Thin with a bushy beard and red ringed eyes, Pettigrew still lights up at the memory.
Now only able to take short excursions on foot, Pettigrew said he doesn’t want any medical heroics performed to stop the inevitable.
“No feeding tubes, no breathing tubes, no machines,” said Pettigrew. “I only agreed to pain killers and the basics.”
He filled out a My Voice document offered through Alberta Health Services. It is a legal document that sets out the wishes of patients that must be followed once they can no longer speak for themselves.
The drop-in centre has been using the documents for over three years, since one of its on-staff physicians recommended it to the shelter for clients who were advanced in years or terminally ill.
“We took it upon ourselves to make sure anybody who was going down that end of life road had the opportunity to complete that so their wishes could be fulfilled for them,” said McDonald. “So they could have their dignity.”
David Ereth is another drop-in client who is dying of cancer. A year and a half ago he was given two months to live, with cancer spread throughout much of his body. He now occupies a suite at the Bridgeland complex, where the 58-year-old is brought food and receives regular home care.
“This place has been a godsend to me; they’ve really helped a lot,” said Ereth.
“They’vekeptmereallycomfortable, they’ve run errands for me. They do pretty much anything for me these days.
“If it wasn’t for the dropin centre, I’d be dead. I was going down real fast before I got this place.”
Ereth started living at shelters, first the Mustard Seed and then the drop-in centre, when he was in his late-40s but still wants to maintain his independence.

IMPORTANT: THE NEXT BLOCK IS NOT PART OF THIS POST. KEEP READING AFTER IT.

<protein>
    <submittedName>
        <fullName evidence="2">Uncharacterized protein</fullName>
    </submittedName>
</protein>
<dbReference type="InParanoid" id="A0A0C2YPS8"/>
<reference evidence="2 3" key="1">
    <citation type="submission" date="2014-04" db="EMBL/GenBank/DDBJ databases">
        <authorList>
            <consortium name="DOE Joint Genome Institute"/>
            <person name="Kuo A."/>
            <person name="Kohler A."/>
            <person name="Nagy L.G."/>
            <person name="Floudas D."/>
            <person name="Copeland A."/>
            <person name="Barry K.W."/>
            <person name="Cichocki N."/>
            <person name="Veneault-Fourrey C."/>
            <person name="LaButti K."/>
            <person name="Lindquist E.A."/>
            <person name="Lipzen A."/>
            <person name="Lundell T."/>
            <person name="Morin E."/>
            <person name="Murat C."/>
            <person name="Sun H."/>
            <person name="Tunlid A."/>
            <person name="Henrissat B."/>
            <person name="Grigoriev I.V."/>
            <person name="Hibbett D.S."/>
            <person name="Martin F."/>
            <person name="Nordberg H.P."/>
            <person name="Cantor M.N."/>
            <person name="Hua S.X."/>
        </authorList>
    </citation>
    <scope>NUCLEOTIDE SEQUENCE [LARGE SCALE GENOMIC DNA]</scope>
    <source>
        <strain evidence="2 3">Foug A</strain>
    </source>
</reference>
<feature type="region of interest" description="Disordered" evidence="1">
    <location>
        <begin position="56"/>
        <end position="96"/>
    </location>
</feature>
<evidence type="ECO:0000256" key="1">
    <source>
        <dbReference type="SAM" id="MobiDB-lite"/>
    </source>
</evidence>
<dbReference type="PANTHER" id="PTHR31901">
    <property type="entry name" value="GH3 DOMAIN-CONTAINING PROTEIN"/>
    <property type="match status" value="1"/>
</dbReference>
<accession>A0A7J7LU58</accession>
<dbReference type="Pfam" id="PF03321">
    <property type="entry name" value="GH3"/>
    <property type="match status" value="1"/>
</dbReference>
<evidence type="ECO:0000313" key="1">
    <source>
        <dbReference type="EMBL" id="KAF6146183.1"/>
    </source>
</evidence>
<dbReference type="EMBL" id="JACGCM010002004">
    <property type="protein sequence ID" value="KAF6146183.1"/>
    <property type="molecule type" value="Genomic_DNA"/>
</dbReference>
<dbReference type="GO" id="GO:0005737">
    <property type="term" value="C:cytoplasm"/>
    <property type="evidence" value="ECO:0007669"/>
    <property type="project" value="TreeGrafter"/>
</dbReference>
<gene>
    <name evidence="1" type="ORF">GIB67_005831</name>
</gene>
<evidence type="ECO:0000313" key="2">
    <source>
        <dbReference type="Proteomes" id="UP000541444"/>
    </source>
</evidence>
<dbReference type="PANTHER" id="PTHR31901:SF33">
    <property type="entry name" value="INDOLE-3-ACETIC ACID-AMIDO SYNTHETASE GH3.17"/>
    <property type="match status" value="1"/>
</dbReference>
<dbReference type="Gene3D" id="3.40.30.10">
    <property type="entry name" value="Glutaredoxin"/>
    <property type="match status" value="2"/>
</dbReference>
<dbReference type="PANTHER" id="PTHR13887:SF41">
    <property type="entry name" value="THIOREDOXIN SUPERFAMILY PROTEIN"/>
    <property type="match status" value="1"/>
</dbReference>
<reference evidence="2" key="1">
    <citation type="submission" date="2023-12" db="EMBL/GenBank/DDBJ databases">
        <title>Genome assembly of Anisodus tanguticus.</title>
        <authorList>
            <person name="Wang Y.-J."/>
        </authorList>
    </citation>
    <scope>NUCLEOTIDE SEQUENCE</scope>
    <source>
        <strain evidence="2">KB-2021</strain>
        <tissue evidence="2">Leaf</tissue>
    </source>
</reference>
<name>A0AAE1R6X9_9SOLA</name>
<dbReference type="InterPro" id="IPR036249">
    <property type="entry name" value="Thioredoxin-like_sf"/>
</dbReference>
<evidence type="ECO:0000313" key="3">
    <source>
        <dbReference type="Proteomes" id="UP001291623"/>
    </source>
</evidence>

“Being able to take care of myself as much as I am now, even. It isn’t much anymore. All I’m really doing is cooking for myself and eating myself; that’s basically it. That’s all I can really do, but I’d still like to do that for myself.”
The drop-in centre currently owns two affordable housing buildings — a 49-unit senior’s complex in Bridgeland and the 119-unit Sundial apartment building downtown.
Debbie Newman, the dropin centre’s executive director, said the shelter has spent the past year looking for a new building to turn into a longterm care facility for ill and aging shelter clients.
“We have enough people in here right now that we could open up a nursing home facility,” said Newman. “Individuals who have Alzheimer’s, Parkinson’s. We have people that are in our Bridgeland apartments, people who have successfully been placed into long-term housing, who’s health now has deteriorated to the point where we have to look at another alternative.
“When you have somebody that may have prior addictions or likes to consume the odd drink, it can be very difficult for those people to get into nursing homes.”
Pettigrew doesn’t have much in terms of money and possessions, but he’s filled out a will turning over everything to his family at the drop-in centre.
“They’ve just been so good to me,” he said, tears welling up. “I’m giving them every penny I got.”